Overlook the Sensationalism and Understand the Agenda 

The key to analyzing the information in publicity-seeking Mujtahidd-style social media accounts is to put everything in the context of the broader political agenda. My guess is that Mujtahidd is a lawyer or perhaps a group of lawyers, who hope to push the Kingdom through their Twitter activity towards a more institutionalized, non-personality-centric system of government, in the form of a constitutional monarchy. 

This is probably the purpose of the constant broadcasting of detailed descriptions of the luxurious lifestyle of Prince Abdul Aziz bin Fahd, a son of the late King Fahd and a minister without portfolio in the Saudi cabinet, covering everything from the size of his entourage to his Yachting schedule. Yet there are plenty of wealthy Saudis -- both Royals and commoners -- who live in similar luxury and are never the target of Mujtahidd’s wrath. Why the intense focus on one person?

Upon closer look, the point seems less about the travel per se, and more an indirect critique of the political system. What he really seems to be angry about is that the Prince is a member of the Saudi cabinet who (according to Mujtahidd) neglects his duties by spending so much time abroad. By focusing on the lifestyle details he is trying to get people to think more about what good governance entails. See this telling tweet where he basically says the scandal is more about a system where the King and Crown Prince are unable to remove an (allegedly) non-performing official:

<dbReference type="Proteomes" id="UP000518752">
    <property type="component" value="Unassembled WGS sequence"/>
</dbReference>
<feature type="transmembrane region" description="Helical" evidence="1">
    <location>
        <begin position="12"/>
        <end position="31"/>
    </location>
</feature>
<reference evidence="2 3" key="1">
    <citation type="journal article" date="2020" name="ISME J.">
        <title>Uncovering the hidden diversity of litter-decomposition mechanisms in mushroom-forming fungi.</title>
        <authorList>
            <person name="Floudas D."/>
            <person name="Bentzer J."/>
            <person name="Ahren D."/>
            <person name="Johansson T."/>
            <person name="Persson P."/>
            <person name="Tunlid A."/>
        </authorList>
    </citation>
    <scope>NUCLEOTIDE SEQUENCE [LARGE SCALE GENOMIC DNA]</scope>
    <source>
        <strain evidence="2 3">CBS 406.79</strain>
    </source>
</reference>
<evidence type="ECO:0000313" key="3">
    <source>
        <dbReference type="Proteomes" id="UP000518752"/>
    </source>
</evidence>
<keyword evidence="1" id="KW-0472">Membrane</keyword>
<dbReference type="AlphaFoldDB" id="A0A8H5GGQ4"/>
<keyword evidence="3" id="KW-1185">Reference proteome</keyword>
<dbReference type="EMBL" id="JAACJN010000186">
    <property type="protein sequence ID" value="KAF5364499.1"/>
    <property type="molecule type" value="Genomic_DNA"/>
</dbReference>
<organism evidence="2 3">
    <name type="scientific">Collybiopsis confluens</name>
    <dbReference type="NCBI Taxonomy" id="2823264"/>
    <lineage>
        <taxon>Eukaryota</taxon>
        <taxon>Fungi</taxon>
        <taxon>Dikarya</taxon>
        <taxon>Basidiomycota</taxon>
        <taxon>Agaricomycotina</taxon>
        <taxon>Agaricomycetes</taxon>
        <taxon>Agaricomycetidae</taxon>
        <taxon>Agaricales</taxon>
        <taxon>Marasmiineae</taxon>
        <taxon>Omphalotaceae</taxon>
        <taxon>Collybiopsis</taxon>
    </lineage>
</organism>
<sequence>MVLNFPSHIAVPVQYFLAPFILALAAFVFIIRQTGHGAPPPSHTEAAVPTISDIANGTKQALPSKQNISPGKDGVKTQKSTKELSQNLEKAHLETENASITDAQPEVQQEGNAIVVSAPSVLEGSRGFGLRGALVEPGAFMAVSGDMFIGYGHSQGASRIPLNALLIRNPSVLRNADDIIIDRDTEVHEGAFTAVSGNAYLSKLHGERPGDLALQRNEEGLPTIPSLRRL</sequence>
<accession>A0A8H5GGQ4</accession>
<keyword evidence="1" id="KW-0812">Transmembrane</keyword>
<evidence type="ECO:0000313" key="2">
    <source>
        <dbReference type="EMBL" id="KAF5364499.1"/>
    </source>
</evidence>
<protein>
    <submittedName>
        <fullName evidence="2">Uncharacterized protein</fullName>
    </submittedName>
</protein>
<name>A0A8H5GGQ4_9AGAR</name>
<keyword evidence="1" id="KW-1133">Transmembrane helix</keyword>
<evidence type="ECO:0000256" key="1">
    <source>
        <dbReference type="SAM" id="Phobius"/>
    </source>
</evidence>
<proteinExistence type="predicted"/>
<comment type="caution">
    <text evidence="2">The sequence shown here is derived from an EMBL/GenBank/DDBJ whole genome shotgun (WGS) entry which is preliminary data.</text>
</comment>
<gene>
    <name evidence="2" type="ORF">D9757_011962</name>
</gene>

The Ugly Truth about Saudi Political “Analysis”

It may be easy to dismiss Mujtahidd as a rumor-monger, but the simple fact is that nearly everything written about Saudi high politics is based on speculation.

Saudi Arabia does not have established institutions with centuries of precedent that provide rough guidelines for commentators to make reasonably accurate predictions about political trends. Instead its highest politics is effectively dictated by a small group of insiders who often have little interest in sharing their thoughts with outside academics or journalists. Unless one is part of that group, definitive statements about the Kingdom’s high politics are at best guesses.

Mujtahidd, however, seems to be close to members  of the Saudi elite and because he is willing to broadcast the information he obtains, is one of the best public sources on the Kingdom’s politics, even if everything he says has to be treated with extreme skepticism.

Also, the account’s analysis on less sensational topics often seems reasonable and can be a good window into the thought process of Saudi political insiders.  

An Insider or An Outsider? 

Nor should Mujtahidd automatically be viewed as a hard-core opponent of  “the system.” In some ways he even serves a useful purpose for the government.  

Most Saudi policymakers view the adoption of global standards of transparency and openness as critical to achieving the Kingdom’s ambitious long-term economic reforms. Certainly this is necessary for attracting the foreign partnerships and technology needed for large-scale projects like the Economic Cities or the development of manufacturing clusters. And on that basis, Mujtahidd’s is probably seen by many elites forces as helping foster a climate of an increased expectation of transparency and openness at the higher levels of business and politics.  

And Mujtahidd frequently encourages people to email him on an open Gmail account. If he were truly a rebel despised by the status quo, does anyone doubt that the authorities couldn’t shut him down?

Nathan Field is the co-founder of Industry Arabic.  Contact him at Nathan@industryarabic.com.